Updated: Sep 19
Divorce is hard. It's time consuming, energy consuming, some may say all-consuming... Divorce can be one of the most painful and difficult experiences in a person's life.
If the emotional difficulty isn't already enough, there's the financial difficulty that adds to the burden. If your divorce isn't particularly amicable, there's a higher chance that you're operating under increased levels of stress. What is often overlooked is that stress can lead to immense difficulty in making important decisions- and in divorce, there are plenty of important decisions to be made.
The Harvard Business Review (HBR) published an article on how too much stress leads to poor decision-making. One of the core tenants of overcoming more reactionary tendencies in states of stress is to delegate some decision making. Delegating doesn't mean giving up your ability to make decisions, but perhaps to work collaboratively with a trusted confidant to help arrive at the right decision. The HBR article notes that in a higher state of stress, we tend to resort to "all or nothing extreme options" in our decision making process. That's the very last place we want to be during or after a divorce.
As is normal and helpful, support from friends and family certainly makes the divorce process more manageable. However, not all friends and family are equipped with the knowledge and expertise to oversee financial distributions, evaluate settlement agreements, and forecast your new financial future.
This is where hiring a trusted CERTIFIED FINANCIAL PLANNER™ can be a big help. An Advisor who is empathetic, caring, patient, and willing to help discuss the things that matter most to you, and one who cares beyond the dollars and cents, may be just what you need to round out your support team.
It takes a caring and empathetic professional to help in times like these. Someone who wants you to be seen, known and heard in the process- not just someone offering directives or commanding that you "just take their advice." Working with a Financial Advisor in the process should be collaborative. Advisors that aren't specially equipped to work with divorced clients may overlook the most important document that will move you forward: the settlement agreement. By emphasizing financial planning concepts like time value of money, tax planning, and cash flow planning, we can better attain a truly equitable distribution of assets.
A simple example can be followed below:
John Doe, age 42 Jane Doe, age 40
Sales Manager: $150k/yr Teacher: $35k/yr
John's 401(k) $450,000 Joint Assets
Primary Residence $550,000 (no mortgage)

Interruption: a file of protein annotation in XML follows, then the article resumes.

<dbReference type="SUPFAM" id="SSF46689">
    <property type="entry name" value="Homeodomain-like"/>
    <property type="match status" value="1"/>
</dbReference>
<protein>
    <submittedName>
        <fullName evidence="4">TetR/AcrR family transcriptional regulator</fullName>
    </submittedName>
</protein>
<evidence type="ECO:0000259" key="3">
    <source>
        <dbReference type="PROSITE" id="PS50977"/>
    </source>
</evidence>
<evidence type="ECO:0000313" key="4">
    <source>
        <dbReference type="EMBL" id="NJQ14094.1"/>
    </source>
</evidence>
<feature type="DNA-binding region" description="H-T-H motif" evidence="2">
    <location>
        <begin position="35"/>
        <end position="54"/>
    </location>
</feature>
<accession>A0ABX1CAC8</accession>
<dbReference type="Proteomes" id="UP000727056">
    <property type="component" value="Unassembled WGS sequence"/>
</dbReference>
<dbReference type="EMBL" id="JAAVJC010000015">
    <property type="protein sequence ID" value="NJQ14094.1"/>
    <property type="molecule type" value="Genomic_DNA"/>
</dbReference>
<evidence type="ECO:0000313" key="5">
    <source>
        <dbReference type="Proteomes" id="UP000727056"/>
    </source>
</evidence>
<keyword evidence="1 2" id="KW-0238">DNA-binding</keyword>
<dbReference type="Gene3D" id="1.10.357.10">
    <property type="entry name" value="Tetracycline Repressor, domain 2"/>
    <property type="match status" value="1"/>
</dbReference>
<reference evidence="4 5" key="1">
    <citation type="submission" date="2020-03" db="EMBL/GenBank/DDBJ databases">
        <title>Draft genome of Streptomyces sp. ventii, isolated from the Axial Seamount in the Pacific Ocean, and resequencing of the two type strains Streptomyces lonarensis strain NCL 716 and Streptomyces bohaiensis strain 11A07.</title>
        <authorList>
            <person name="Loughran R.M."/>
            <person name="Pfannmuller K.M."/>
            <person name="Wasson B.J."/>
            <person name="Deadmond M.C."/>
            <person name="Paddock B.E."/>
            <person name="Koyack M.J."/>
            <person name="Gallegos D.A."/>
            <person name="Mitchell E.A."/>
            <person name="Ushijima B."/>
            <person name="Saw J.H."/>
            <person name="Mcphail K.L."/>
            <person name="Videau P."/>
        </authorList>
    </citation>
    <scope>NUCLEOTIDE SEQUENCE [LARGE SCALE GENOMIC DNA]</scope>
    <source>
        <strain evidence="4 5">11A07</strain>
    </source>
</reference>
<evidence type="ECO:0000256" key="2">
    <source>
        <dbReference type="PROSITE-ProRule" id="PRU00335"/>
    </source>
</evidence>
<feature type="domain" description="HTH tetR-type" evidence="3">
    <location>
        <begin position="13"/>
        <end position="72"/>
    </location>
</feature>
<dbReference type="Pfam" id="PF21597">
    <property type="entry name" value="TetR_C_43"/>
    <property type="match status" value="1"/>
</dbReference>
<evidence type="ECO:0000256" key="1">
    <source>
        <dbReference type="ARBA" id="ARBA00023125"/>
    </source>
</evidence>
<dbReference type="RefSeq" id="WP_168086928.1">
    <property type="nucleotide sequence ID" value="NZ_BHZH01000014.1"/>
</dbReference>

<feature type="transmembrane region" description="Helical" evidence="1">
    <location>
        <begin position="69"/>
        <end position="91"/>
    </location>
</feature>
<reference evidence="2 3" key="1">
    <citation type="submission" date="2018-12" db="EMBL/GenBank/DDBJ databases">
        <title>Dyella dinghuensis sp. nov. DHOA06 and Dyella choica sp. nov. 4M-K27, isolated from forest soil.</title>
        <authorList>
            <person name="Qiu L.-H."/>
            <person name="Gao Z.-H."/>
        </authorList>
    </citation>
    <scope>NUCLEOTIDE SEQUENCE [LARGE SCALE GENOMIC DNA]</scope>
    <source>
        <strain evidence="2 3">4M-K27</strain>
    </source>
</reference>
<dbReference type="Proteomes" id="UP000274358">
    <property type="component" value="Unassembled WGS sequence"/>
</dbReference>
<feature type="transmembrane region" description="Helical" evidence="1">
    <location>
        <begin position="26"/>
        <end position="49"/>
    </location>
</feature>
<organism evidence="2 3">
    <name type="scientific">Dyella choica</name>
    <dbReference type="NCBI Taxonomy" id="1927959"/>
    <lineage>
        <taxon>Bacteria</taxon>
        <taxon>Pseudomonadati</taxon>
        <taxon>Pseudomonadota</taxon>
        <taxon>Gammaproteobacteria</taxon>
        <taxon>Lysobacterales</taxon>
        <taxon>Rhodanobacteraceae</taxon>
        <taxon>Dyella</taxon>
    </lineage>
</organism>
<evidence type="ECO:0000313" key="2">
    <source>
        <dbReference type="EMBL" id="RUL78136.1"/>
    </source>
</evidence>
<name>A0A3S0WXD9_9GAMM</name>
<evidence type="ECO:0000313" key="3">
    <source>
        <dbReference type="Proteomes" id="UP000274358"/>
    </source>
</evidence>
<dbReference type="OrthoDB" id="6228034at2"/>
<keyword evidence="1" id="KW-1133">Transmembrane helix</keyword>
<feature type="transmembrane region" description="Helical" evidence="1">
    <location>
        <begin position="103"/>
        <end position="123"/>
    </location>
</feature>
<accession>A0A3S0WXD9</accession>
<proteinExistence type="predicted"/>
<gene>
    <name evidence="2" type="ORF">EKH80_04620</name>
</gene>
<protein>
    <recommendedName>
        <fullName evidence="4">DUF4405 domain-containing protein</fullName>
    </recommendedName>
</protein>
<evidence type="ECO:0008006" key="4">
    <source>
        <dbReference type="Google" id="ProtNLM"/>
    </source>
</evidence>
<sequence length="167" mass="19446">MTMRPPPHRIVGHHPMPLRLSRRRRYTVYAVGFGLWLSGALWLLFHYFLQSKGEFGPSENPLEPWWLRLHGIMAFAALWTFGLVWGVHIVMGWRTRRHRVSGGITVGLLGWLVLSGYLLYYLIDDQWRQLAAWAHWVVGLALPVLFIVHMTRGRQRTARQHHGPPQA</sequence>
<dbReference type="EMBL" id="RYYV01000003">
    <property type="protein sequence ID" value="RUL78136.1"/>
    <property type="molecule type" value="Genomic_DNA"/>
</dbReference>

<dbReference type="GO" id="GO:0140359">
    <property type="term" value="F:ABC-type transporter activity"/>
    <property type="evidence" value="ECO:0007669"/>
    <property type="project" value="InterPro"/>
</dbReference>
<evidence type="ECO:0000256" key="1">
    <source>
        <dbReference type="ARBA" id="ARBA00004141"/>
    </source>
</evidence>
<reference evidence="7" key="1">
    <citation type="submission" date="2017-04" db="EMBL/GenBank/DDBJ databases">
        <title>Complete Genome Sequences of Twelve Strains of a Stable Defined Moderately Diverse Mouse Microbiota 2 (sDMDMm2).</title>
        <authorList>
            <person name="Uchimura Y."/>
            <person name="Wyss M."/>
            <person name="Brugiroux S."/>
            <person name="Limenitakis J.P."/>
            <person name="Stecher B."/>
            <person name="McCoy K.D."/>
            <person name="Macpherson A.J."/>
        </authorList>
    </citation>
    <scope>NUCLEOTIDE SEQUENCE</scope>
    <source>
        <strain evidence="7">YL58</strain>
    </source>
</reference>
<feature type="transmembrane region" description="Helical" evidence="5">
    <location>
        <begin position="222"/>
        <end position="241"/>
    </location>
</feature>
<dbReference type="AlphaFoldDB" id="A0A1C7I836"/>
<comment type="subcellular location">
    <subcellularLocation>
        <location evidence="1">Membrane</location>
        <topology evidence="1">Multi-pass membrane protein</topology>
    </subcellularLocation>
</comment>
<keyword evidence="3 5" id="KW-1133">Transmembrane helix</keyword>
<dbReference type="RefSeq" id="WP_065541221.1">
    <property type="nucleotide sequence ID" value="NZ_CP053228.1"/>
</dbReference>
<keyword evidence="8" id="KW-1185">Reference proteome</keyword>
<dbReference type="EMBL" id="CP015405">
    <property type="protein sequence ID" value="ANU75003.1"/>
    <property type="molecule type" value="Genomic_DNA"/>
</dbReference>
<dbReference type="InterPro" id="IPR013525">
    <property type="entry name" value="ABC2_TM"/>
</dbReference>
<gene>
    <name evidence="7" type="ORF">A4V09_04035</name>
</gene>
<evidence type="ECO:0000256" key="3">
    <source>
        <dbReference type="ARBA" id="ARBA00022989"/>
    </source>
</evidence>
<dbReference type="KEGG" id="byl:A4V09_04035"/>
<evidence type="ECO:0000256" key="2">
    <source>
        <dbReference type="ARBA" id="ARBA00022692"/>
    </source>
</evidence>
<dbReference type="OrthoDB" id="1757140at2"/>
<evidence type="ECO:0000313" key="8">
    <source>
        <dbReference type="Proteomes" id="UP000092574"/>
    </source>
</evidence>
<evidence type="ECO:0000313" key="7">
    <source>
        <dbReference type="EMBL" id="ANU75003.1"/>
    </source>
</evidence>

Bank Account $50,000
In a typical scenario where one spouse is the breadwinner, it's natural for the other spouse to want to keep the home. In this example, even if John and Jane both agreed that it was fair for Jane take the paid-for home (worth $550,000), allowing John to keep his 401(k) (worth $420,000) post divorce, Jane may be at a substantial disadvantage in the long run.
If we assume home values increase close to 3% per year, in ten years, Jane's home would be worth $739,154.
If we assume John's invested 401(k) will grow at a rate of 7% per year, in ten years, John's retirement nest egg will be worth $885,218.
What's more is that Jane will be receiving an asset that costs money to maintain. Taxes, insurance and maintenance add to Jane's need for income. While the home may be of substantial value, it does not and will not produce any income for Jane so long as she lives in it.
While divorce agreements usually include alimony payments of some kind, it would be difficult for Jane to maintain her quality of life while maintaining a $550,000 home, let alone saving for her own retirement.
The Bottom Line
A CERTIFIED FINANCIAL PLANNER™ who takes time to analyze your case, look through the proposed settlement agreement, and holds your hand through the process may lead to better outcomes in the long run.
Divorce may not have ever been something you planned for, but building a team around you to soften the blow while helping you understand your options may be just what you need to carve your path forward with confidence and peace of mind.
Biblical Position on Divorce Financial Counseling
As a Christian, I believe that honoring the covenant of marriage through reconciliation is the most God-honoring outcome of marital conflict, however, we acknowledge that divorces do happen- and we are not called to withhold compassion for those brothers and sisters enduring one of the most difficult conflicts of their lives.
If your struggling with a potential divorce or in the healing process from a divorce, we hope to approach your case with compassion, without judgement, seeking to bring clarity to you regarding your financial future during this difficult time.
“For his anger lasts only a moment, but his favor lasts a lifetime; weeping may stay for the night, but rejoicing comes in the morning”
Schedule a complimentary consultation with Josh today: Contact Josh